When I took on the role of editor, I remember clearly being told that the time commitment was somewhere along the lines of “four hours a month.” That may have been so for the journal that we were, but not for the journal that I came to envision. It was a steep learning curve. Having never edited a journal before, I proceeded cautiously at first, expanding the editorial board, then making small changes to the layout design. These changes were just the beginning. I soon got the idea that the newsletter content, like conference guides, member news, elections information, and other business could be moved from the journal to the website, and that by concentrating mainly on scholarly and research content, the journal could become a more attractive place to publish and potentially reach a wider audience. After my first year as Editor-in-Chief, we produced four issues with more of this academic content than we had had in the previous eight years, including a double special issue, and an issue inaugurating the new Portfolio section of visual representations of aging around the world.
In the second year, the journal moved from being a largely static pdf, circulated only among the membership, to an open-access journal integrated with the new organization website. The special issue on the Body was a particular success during this time, comprising five peer-reviewed articles, a five-page portfolio of artwork, and a commentary/response format piece by our new Secretary, Ender Ricart. This was a fun, but exhausting issue to put together, and by the end of it, I had asked Phil Kao and Jonathan Skinner to take the reins of the next few issues while I was on a one-year fieldwork fellowship in Japan. Between Phil, Jonathan, and myself working from the field, we managed to produce two more issues: Silver Linings: Older People Defying Expectations, and Aging, Sex and Well-Being in Brazil.
Phil had been an AAGE member at least as long as I had, and was completing a Post-Doc at University Pittsburgh when he started as my co-editor. It was thanks to Phil that we were able to finally create the website we use today, based on the Open Journal Systems platform. Not only does the website function in a more coherent and intuitive way for visitors, but it contains the entire review and editing process. This was the same platform used by major groundbreaking anthropology journals like HAU, as well as smaller niche journals like ours. We have since produced three issues using the new website, enough to break it in a bit and figure out the kinks. Time enough as well to allow the journal managers to apply for additional index/abstracting through databases like EBSCO and ProQuest. The journal would be more accessible and more citable than it had ever been. A recent article in the Annual Reviews of Anthropology on Aging and Care by Elana Buch cited six different articles that had been published in Anthropology & Aging while I had been editor. While the author is a member of AAGE and familiar with the journal, she has obviously found it valuable as well.
I am sure that my role in the journal is far from over. That’s fine by me. Designing covers, getting to read the latest work from students just emerging from the field, and working with important and established scholars as board members and reviewers, has been an honor and a joy. Producing and issue, promoting it to the world and watching the hits climb on our analytics page is a little thrill. I will continue to do what I can during my term as President and beyond to encourage our members around the world to publish in Anthropology & Aging, and to raise the profile of the journal and the field in the years to come.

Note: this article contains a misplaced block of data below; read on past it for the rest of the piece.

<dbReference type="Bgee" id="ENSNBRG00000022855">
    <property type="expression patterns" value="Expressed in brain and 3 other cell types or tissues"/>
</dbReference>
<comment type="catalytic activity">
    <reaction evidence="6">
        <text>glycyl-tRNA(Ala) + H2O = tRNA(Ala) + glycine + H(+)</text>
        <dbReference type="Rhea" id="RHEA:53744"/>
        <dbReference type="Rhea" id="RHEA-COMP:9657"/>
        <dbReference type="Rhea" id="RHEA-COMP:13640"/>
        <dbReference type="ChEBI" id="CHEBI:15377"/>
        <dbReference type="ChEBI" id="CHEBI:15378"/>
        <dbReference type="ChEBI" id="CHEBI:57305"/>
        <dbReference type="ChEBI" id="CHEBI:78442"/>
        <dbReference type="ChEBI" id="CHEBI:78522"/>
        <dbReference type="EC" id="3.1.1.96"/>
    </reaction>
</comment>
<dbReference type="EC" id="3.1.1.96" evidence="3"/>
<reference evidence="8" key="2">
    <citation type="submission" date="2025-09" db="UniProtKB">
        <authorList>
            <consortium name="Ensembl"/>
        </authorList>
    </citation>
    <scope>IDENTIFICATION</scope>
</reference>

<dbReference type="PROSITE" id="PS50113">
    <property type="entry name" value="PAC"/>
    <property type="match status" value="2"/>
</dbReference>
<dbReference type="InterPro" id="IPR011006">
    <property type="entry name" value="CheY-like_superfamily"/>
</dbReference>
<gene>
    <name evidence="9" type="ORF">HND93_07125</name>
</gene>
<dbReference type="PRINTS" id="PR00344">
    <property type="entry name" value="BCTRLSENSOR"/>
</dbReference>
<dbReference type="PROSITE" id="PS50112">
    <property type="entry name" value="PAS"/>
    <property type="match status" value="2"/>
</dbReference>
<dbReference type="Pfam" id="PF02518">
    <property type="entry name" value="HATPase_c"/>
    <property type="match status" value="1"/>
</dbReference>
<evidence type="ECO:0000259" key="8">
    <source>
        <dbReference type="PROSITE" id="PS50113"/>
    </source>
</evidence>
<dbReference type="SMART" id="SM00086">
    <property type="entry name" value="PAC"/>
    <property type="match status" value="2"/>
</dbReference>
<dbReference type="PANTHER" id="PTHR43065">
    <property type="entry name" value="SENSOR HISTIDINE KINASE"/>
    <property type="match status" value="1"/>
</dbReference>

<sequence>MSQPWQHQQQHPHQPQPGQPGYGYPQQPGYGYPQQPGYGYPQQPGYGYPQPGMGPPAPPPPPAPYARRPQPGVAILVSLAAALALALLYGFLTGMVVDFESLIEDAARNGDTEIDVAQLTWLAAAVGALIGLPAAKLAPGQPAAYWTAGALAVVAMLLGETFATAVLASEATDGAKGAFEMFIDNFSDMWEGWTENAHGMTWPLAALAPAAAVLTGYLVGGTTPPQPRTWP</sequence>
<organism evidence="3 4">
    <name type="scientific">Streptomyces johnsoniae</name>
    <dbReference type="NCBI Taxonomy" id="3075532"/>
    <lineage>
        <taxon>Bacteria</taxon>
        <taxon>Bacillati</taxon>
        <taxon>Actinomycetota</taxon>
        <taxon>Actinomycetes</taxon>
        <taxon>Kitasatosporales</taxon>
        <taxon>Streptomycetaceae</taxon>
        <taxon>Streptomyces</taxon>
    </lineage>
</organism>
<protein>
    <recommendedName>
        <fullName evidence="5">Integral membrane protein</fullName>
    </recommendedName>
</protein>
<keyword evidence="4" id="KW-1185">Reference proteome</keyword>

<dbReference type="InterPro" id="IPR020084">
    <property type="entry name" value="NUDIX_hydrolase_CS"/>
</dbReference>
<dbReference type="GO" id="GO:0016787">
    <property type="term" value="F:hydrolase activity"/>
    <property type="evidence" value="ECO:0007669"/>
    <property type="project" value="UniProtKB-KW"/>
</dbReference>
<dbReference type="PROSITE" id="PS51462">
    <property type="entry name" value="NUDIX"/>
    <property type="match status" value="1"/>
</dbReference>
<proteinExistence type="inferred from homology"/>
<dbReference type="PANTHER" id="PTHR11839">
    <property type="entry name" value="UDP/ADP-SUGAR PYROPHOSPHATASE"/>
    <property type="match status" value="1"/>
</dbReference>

With a solid organizational foundation and a vibrant journal, AAGE is now in a strong position to grow and flourish. Over the last year, I have had the opportunity to get to know more members working and studying in Europe, and have been impressed with some of the strong submissions to the journal from outside North America, where AAGE began and held most of its meetings. In thinking about the future of the organization, I can see a much stronger role for these Europe-based scholars, and for AAGE as a bridge between North America and the international community. We are also attracting interest from other groups with interest in the life course. Working with the Anthropology of Children and Youth Interest Group of the AAA, some of our members have formed a Collaborative Research Network to organize joint conferences and create a forum for new conceptualizations of the fundamental nature of the life course today. Links like these not only broaden the appeal of our work, but is a catalyst for bringing about new lines of inquiry.
In the spirit of keeping the momentum of projects like this going, I will make regular blog contributions and encourage other members to do the same. My introduction to AAGE began with conversations over dinner at the AAA meeting in San Jose, and I still think of this organization as a way to make those important connections and keep the conversation rolling between meetings. I look forward to many more chances to keep in touch, and hope everyone has a as much gratitude as I have this Thanksgiving.